Suicide in youth can sometimes be the most difficult to detect, but a new program seeks to give adults the resources they need to identify it.
While groups were raising money for The American Foundation for Suicide Prevention during the La Salle County Out of Darkness walk on Saturday in Ottawa, the organization also announced a new program coming to the area next month.
Board member Mike Bushman attended the event and announced a Youth Mental Health First Aid training for Saturday, Nov. 2, in the 807 Building in Ottawa will be funded by the organization that parents, coaches and teachers are encouraged to attend.
"Most teens who struggle will turn to other teens, they rarely will say something to an adult," Bushman said to The Times. "So the adult has to look at not just what they say but their mood and behavior. So (this class) will talk them through that process."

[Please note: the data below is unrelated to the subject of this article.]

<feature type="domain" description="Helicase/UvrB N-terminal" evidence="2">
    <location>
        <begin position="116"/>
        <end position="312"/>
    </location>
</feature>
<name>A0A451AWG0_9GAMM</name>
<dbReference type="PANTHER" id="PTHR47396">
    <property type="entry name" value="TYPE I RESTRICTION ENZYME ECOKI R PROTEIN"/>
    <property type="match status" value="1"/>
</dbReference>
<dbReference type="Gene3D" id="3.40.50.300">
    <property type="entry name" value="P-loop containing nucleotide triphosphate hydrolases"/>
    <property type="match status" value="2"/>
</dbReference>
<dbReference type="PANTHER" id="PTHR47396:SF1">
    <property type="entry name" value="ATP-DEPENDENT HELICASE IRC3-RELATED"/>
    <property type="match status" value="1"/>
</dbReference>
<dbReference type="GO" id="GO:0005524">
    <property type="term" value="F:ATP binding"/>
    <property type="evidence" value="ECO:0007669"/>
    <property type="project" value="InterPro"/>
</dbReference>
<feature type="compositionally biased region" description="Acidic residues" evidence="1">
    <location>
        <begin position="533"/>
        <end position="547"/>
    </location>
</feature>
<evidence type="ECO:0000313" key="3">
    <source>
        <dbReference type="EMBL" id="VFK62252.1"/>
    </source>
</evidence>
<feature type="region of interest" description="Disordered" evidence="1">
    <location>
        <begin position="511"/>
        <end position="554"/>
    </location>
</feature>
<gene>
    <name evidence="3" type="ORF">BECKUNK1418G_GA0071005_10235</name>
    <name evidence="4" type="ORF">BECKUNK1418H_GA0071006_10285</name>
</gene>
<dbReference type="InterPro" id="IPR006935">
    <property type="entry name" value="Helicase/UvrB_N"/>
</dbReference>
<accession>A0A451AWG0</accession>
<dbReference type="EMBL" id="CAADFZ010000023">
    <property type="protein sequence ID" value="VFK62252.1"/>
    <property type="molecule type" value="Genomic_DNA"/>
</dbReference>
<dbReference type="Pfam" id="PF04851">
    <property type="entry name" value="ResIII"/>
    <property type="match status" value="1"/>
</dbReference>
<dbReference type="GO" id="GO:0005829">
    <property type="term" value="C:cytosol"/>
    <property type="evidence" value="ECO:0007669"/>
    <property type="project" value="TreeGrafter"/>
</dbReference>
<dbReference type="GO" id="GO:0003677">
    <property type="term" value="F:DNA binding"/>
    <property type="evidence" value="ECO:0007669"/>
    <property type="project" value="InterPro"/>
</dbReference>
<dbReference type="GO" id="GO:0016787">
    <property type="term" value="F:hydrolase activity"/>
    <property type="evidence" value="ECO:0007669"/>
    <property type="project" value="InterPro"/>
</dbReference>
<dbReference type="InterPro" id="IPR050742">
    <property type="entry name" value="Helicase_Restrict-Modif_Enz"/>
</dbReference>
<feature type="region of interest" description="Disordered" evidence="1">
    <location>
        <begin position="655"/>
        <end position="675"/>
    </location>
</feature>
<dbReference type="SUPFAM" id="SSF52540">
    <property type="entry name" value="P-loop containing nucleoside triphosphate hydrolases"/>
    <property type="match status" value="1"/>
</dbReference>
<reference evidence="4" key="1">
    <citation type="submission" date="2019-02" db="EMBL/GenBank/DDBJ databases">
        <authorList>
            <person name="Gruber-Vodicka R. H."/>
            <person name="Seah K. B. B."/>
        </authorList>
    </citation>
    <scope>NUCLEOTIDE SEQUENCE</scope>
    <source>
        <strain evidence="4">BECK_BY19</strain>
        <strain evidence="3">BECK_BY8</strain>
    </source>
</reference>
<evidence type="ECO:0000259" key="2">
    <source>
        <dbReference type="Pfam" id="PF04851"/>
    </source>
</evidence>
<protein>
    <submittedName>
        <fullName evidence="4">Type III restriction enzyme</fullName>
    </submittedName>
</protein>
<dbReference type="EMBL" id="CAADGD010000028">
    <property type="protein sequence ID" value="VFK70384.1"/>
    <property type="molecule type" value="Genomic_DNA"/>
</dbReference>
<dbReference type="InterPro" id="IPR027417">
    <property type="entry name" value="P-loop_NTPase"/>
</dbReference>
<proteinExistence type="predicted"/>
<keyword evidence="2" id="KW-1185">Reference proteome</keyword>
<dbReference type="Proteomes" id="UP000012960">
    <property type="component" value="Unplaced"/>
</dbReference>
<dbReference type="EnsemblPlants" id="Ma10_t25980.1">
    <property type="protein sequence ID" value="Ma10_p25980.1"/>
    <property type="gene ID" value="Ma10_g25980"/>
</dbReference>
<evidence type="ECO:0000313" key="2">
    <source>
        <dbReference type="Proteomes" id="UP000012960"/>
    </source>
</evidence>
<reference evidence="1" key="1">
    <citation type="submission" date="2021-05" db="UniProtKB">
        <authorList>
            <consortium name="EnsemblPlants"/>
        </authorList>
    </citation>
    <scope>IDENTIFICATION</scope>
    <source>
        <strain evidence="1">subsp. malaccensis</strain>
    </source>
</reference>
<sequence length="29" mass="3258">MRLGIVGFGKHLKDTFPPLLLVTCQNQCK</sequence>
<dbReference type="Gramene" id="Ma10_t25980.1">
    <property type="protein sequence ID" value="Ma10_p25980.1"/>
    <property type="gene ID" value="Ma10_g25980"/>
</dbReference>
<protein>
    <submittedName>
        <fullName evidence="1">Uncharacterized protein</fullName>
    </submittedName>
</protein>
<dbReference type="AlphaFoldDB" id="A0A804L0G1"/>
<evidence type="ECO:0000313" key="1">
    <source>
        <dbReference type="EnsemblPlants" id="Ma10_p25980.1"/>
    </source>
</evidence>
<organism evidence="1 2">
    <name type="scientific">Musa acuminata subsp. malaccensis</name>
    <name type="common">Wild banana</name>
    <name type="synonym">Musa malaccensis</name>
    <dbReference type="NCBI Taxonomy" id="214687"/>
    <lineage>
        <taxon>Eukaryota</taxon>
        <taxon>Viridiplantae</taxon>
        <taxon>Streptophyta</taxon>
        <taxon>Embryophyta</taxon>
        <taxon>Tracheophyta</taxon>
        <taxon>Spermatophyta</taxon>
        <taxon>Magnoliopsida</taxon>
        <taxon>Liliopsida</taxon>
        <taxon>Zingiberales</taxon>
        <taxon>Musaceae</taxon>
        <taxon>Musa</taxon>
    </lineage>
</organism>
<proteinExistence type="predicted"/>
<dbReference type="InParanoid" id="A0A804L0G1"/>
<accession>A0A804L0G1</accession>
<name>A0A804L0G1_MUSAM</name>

The nine-hour course will go over both signs to look for as well as how to begin a dialogue with someone they believe is struggling.
For Bushman, it's a particularly important topic as his high school years were the worst for him when it came to dealing with suicidal thoughts.
"I didn't know how to say it. I didn't have the words to express what I was feeling. I didn't even understand what was going on and nobody really talked about mental health or suicidal issues or talked about the related issues," he said.
The organization also continues to finance research into new treatment methodologies and other topics, such as the impact social media has on those struggling, as well as special challenges in rural communities.
Bushman said Alexis Ferracuti, the event's chairperson, has advocated for more mental health programs in the area and AFSP will continue to bring more in the future.
He also updated the crowd to other advances in mental health, such as the formation of a national, three-digit suicide prevention hotline which is still being created. Bushman said in a crisis, the 1-800-273-8255 can be difficult to remember.
The organization is also preparing to introduce a new "life experience" training program designed to help family members and friends of those struggling to be supportive of loved ones.
The program will debut in a couple of weeks and Bushman said he hopes to bring it back to this area as well in the future.